Some teachers are finally saying “enough is enough!”
Teachers in Seattle, Washington were the first to break ranks and oppose the teaching-to-the-test. Garfield High School teachers started their boycott in January, refusing to give the high-stakes MAP test that they contend produces meaningless results. The MAP is also used in Kansas schools.
Teachers at three additional high schools in Seattle joined the boycott. Teachers from across the country have written letters of support.
But this resistance is not without risk. Seattle administrators ordered the rebel teachers to give the tests by Friday, February 22, or face disciplinary measures of 10 days unpaid leave. Failure to implement school policy or follow orders is also considered insubordination and can be grounds for immediate dismissal.
Testing season has begun in Kansas as well. And each year, more and more parents are asking schools to exempt their child from our annual assessments.
But No Child Left Behind penalties for schools have not gone away; they have just been modified and renamed. With most Kansas schools still under pressure to increase test scores, they are ramping up pressure on their teachers and students.
One problem is “happy clickers”—students who just don’t care and simply click any answer on the computerized tests. To force students to make maximum effort on the assessments, schools formerly held pep sessions or gave special parties for high performing students.
Now the extortion has gone further. Some school districts require parents to sign a note that promises that they will force their student to make maximum effort on the test. If parents do not sign, their student will be excluded from the celebration party even if the student performs well on the tests. Such corrupt coercion sends a powerful message to our current students that the end justifies any means. A new phrase has gained currency in education: “the beatings will continue until morale improves.”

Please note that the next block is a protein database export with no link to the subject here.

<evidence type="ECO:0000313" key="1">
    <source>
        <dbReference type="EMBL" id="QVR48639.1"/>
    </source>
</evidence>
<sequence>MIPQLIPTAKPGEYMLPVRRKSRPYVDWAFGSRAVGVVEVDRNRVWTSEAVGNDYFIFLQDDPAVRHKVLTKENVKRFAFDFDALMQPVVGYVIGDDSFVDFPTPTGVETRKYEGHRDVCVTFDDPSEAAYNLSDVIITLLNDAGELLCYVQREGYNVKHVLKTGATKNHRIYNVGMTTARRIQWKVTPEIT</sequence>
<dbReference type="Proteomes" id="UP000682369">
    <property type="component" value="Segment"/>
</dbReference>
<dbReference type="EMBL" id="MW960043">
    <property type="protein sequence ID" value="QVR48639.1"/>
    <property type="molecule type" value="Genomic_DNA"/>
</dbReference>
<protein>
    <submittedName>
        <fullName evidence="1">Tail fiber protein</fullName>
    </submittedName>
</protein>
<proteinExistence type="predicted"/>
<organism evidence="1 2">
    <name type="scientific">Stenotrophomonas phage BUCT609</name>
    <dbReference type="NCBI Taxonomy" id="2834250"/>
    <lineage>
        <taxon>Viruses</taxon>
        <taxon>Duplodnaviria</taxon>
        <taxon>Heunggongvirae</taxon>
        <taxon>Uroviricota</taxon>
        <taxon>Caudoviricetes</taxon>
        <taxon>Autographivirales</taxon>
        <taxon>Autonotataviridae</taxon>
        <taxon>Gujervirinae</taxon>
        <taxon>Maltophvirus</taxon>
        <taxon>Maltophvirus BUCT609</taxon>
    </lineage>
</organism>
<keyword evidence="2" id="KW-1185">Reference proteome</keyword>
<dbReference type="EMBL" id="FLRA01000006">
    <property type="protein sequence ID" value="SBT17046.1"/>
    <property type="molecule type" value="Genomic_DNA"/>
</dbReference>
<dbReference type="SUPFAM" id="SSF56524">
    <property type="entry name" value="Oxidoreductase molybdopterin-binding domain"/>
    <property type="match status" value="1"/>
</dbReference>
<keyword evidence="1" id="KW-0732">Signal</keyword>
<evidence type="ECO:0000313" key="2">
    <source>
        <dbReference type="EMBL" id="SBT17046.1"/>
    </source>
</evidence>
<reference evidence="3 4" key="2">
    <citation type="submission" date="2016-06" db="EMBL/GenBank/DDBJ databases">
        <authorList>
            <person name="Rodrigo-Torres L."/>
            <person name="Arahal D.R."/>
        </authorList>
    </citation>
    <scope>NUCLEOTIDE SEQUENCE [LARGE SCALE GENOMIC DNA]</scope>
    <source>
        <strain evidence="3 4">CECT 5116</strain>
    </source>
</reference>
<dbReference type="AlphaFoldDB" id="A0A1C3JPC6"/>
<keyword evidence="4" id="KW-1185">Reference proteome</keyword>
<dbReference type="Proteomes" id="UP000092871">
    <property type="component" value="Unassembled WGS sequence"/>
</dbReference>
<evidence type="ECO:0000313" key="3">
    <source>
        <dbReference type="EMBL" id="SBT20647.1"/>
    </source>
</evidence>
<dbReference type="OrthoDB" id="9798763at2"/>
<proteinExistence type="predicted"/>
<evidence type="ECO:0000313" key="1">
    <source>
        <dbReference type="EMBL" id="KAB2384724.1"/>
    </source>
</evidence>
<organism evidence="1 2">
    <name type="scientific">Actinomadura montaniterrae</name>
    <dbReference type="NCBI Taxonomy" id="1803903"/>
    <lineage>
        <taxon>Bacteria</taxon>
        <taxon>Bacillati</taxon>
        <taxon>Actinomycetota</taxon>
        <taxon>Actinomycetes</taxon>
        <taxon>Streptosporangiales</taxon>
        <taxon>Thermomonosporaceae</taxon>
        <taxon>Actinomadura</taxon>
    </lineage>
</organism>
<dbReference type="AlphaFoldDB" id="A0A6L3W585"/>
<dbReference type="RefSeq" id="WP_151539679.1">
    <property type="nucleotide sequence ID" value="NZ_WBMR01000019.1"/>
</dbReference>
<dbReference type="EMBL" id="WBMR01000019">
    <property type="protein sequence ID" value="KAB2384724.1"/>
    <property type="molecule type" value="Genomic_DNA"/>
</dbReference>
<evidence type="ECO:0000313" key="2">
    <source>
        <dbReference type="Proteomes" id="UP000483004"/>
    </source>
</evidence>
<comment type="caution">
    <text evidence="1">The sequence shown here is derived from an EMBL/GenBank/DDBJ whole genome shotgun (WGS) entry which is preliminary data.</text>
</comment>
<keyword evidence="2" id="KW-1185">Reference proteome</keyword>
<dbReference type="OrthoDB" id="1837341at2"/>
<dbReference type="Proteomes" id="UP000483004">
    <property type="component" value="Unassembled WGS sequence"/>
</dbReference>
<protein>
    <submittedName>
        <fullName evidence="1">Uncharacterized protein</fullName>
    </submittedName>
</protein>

Kansas parents who want to opt their child out of the state assessments are often told by school administrators that their child must take the tests. However, Kansas is not a state that requires passage of high-stakes tests to earn a diploma.
Parents are limited in opting their child out of internal classwork. There is a general religious opt-out that a parent can exercise for coursework on bonafide religious grounds. And there is an opt-out/opt-in provided for sex education in health classes. But state assessments have nothing to do with internal coursework. They are externally-imposed tests and there is no authority for penalizing any student whose parent opts them out.
Education is about learning, not testing. And “the more time you spend weighing them is less time you have to feed them.” Students come into our classes as unique individuals and they should leave as unique individuals; but the standardized tests drive schools to produce a standardized student.
Parents who wish to exercise their right to pull their students from the mandated assessments not only have to confront school administrators who will attempt to prevent this, but must weigh the ostracism and blacklisting of their child that should not occur.
Parents can find help at the website of United Opt Out National, a support group for parents and teachers who are dedicated to eliminating high stakes testing in public education; they recognize this “...reign of fear and terror...” in schools. The Bartleby Project is another website that helps students “...to peacefully refuse to take standardized tests or to participate in any preparation for these tests....”